rocks (Turekian and Wedepohl, 1961; Koljonen, 1992; Smedley and
Kinniburgh, 2002); ranging from -2 mg-kg^ 1 for granitoids to
33 mg-kg -1 in meta-volcanics and up to 90 mg-kg^ 1 in mineralized
rocks (Boyle, 1960; Yamashita and Creaser, 1999; Yamashita et al.,
1999; Cousens, 2000; Cousens et al., 2002; Ootes, 2004; Ootes et al.,
2006; Kerr and Wilson, 2000). The surficial geology of the Yellowknife
region is dominated by a mosaic of Glacial Lake McConnell sediments
and glacial tills that infill the topographic lows of the abundant bedrock
outcrops (Dyke and Prest, 1987; Smith, 1994; Kerr and Wilson, 2000;
Wolfe et al., 2014). Accumulations of Holocene-aged peat also occur in
the study area (Kerr and Wilson, 2000). Tills in the Yellowknife region
can contain As concentrations up to 1560 mg-kg^ 1 within in situ
weathered material over mineralized zones, although typically As con¬
centrations are between 5 and 30 mg-kg -1 (Kerr, 2006). The As
J.M. Calloway et at. / Science of the Total Environment 622-623 (2018) 1668-1679
concentrations in glaciofluvial, glaciolacustrine, and peat deposits in the
region are not published.
To assess the spatial distribution of arsenic in near-surface lake sed¬
iments in the Yellowknife area 105 near-surface sediment samples were
collected from 100 lakes within a 30 km radius of Yellowknife (Fig. 1).
Sites were accessed during summer and fall between 2009 and 2014
by canoe and helicopter. To test the influence of physical and hydrolog¬
ical properties of the lakes on near-surface sediment geochemistry,
sampled lakes span a range of sizes and connectivity (Suppl. 2). Lake
area and order were calculated using the digital 1:50,000 National To¬
pographic Database (NTDB) in ArcMap (v.10). Lake connectivity was
assessed using a combination of the 1:50,000 NTDB, imagery available
from Google Earth™, and field observations. Sixty-eight lakes are located
in catchments predominantly underlain by granitoid bedrock, the majority
of which belong to the Defeat Plutonic Suite undifferentiated granitoids that
are located W and SE of the City of Yellowknife. Twenty-nine lakes occur on
metasedimentary bedrock of the Burwash Formation that lies west of
Yellowknife, and 8 lakes occur on volcanic bedrock (Suppl. 2).
Near-surface sediment samples were collected using an Ekman Grab
sampler. The top 2 to 5 cm of sediment was sub-sampled for analyses.
Samples were kept cool in the field and during shipping to Carleton Uni¬
versity where they were kept cold at 4 °C until analyses. Surface water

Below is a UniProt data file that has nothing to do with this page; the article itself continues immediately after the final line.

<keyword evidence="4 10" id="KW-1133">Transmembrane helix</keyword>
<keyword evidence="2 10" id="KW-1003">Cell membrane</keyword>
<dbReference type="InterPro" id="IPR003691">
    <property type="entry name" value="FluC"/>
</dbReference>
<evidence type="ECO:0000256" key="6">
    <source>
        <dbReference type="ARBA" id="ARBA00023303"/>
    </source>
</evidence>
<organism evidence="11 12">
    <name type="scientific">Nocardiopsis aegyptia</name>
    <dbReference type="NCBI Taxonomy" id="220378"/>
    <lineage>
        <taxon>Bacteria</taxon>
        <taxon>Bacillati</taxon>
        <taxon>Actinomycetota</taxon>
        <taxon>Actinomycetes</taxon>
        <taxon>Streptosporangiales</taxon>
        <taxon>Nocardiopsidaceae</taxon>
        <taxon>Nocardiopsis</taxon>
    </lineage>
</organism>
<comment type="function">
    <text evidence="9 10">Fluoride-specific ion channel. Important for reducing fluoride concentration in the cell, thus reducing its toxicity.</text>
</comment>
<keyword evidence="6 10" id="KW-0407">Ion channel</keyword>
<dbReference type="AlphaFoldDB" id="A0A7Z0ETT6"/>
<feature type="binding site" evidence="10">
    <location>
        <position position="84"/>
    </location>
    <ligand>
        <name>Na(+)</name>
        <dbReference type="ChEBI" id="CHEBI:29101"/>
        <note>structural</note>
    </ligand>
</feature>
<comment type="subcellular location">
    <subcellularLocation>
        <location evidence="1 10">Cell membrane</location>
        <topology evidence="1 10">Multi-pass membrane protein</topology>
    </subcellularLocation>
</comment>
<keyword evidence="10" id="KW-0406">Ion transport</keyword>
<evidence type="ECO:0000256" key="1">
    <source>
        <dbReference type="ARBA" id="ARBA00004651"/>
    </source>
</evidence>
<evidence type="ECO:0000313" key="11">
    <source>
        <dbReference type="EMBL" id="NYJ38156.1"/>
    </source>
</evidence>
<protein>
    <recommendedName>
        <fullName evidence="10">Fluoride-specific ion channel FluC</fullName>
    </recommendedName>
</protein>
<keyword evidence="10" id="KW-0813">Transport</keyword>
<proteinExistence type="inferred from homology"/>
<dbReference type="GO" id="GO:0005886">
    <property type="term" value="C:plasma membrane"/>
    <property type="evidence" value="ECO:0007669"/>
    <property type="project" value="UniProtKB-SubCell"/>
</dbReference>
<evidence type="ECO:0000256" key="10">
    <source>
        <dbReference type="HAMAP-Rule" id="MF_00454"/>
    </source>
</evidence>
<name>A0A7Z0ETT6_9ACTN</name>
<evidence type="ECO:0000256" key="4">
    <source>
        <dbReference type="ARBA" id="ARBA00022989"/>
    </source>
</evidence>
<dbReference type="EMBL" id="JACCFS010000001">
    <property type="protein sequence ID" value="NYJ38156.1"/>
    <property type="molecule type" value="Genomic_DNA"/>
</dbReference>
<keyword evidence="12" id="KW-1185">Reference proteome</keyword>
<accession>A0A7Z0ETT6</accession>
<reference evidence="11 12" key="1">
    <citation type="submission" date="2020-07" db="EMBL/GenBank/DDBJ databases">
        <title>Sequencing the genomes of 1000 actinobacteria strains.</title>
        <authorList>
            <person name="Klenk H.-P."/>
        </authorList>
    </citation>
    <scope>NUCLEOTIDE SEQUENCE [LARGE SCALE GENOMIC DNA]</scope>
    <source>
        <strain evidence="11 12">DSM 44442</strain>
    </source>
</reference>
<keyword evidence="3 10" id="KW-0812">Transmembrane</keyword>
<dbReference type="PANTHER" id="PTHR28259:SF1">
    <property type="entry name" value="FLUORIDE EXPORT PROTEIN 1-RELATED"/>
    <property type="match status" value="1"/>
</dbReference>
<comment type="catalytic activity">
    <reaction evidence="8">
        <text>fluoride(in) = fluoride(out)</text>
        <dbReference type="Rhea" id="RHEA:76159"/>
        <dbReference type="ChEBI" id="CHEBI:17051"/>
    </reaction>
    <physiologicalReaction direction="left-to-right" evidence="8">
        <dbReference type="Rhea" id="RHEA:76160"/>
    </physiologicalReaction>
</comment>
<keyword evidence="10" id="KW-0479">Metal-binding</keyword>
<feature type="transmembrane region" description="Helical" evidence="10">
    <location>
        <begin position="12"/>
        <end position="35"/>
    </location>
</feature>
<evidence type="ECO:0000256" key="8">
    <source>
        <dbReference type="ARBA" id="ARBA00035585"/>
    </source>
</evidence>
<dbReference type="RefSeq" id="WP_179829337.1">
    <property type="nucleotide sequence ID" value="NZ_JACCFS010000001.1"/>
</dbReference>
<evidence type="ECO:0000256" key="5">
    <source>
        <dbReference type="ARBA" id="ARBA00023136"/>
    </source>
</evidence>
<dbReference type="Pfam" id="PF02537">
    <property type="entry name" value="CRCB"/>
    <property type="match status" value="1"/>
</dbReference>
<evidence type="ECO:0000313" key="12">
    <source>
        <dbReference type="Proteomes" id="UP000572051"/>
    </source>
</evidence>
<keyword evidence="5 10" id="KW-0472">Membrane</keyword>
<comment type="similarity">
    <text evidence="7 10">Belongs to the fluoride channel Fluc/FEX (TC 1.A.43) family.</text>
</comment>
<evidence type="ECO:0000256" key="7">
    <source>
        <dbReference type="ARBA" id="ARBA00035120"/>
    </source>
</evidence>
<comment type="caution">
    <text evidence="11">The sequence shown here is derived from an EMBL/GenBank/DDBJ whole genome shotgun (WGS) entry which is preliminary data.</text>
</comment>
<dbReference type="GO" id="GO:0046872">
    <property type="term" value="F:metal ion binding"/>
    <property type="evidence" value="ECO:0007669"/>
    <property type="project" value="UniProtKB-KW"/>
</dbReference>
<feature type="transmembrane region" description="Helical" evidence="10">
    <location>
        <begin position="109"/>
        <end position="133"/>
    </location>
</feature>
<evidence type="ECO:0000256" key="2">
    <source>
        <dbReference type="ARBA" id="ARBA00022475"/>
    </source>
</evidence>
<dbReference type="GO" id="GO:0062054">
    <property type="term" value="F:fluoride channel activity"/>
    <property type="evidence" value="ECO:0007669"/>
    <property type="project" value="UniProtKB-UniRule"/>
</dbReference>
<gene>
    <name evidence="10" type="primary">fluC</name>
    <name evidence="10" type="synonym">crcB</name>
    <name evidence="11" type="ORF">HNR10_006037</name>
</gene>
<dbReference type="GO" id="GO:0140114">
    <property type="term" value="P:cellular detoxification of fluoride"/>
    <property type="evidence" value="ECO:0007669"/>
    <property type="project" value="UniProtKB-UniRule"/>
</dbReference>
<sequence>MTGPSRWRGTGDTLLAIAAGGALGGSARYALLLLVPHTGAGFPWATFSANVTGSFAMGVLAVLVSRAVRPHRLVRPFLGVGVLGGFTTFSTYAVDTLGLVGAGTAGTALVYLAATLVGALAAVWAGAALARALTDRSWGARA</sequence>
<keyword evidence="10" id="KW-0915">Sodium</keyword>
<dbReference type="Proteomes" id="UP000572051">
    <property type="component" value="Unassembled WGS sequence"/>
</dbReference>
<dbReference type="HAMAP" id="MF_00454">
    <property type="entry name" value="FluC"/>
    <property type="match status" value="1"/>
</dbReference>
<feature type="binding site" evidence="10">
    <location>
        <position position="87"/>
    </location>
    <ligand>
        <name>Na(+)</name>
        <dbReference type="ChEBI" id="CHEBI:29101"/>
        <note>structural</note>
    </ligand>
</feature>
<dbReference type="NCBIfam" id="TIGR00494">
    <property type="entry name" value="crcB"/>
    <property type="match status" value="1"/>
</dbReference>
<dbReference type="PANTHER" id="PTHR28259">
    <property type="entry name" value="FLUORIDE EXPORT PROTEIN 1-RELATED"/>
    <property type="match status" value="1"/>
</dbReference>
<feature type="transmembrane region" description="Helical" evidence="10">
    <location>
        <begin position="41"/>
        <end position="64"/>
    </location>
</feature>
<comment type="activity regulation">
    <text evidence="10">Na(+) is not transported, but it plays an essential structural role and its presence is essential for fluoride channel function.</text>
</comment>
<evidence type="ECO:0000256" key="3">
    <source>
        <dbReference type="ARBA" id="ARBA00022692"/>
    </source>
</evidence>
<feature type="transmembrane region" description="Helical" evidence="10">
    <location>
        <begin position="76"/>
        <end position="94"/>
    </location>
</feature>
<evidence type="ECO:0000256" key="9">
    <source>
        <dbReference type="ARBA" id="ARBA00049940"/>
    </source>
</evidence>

chemistry of 98 of the lakes sampled are published in Palmer et al.
3.1. Sediment textural, organic, and elemental geochemical
Sedimentaiy grain size was determined using a Beckman Coulter LS
13320 laser diffraction particle size analyzer fitted with a universal liq¬
uid module and a measurement range between 0.37 and 2000 pm. Hy¬
drogen peroxide (30%) was added to sub-samples in an 80 °C water
bath to oxidize organic matter prior to analysis (Murray, 2002; van
J.M. Calloway etal. / Science of the Total Environment 622-623 (2018) 1668-1679
Hengstum et al., 2007). The samples were loaded into the instrument
until an obscuration level of 10 ± 3% was attained. Summary statistics
were compiled using GRADISTAT (Version 8; Blott and Pye, 2001).
Two reference materials were used: an accuracy standard provided by
Beckman Coulter (Garnetl5: mean diameter 15 pm) run once per
month and an in-house mud sample (Cushendun Mud) as a precision
control run at the beginning of every session.
Rock-Eval® 6 pyrolysis was used to analyze organic constituents of
the sediments (Vinci Technologies, Rueil-Malmaison, France; Lafargue
et al., 1998). The Rock-Eval® 6 instrument pyrolyses organic matter
under an inert (N 2 ) atmosphere and oxidizes organic matter by pro¬
grammed temperature heating of bulk sediments (-20 mg; heating
rate of 25 °C/min). Rock-Eval® 6 pyrolysis measures the quantity of la¬
bile, readily degradable hydrocarbon devolatilized at 300 °C (SI, mg hy-
drocarbon/g), the hydrogen-rich, higher molecular weight kerogen-
derived hydrocarbon released by thermal cracking of organic matter
at 650 °C (S2, mg hydrocarbon/g), the amount of carbon dioxide re¬
leased during pyrolysis of kerogen (S3, mg hydrocarbon/g), and refrac¬
tory, residual carbon (RC wt%) measured by automated transferal to an
oxidation oven and heated from 400 °C to 850 °C. Total Organic Carbon
(TOC; wt%) represents the quantity of all organic matter released during
pyrolysis and oxidation heating. SI, S2, and S3 were converted to weight
% by multiplying by 0.083 (Sanei and Goodarzi, 2006). Analyses of stan¬
dard reference materials (IFP 160000, Institut Franqais du Petrole and
internal 9107 shale standard, Geological Survey of Canada, Calgary;
Ardakani et al., 2016) was run every 5th sample and shows accuracy
and precision to be better than 5% relative standard deviation.
In near-surface sediments, the SI fraction mainly consists of readily
degradable geolipids and pigments predominantly derived from au¬
tochthonous OM (e.g., algal-derived lipids; Carrie et al., 2012). Opera¬
tional definition of organic lipids is the fraction of organic matter
isolated from biological material by extraction with organic solvents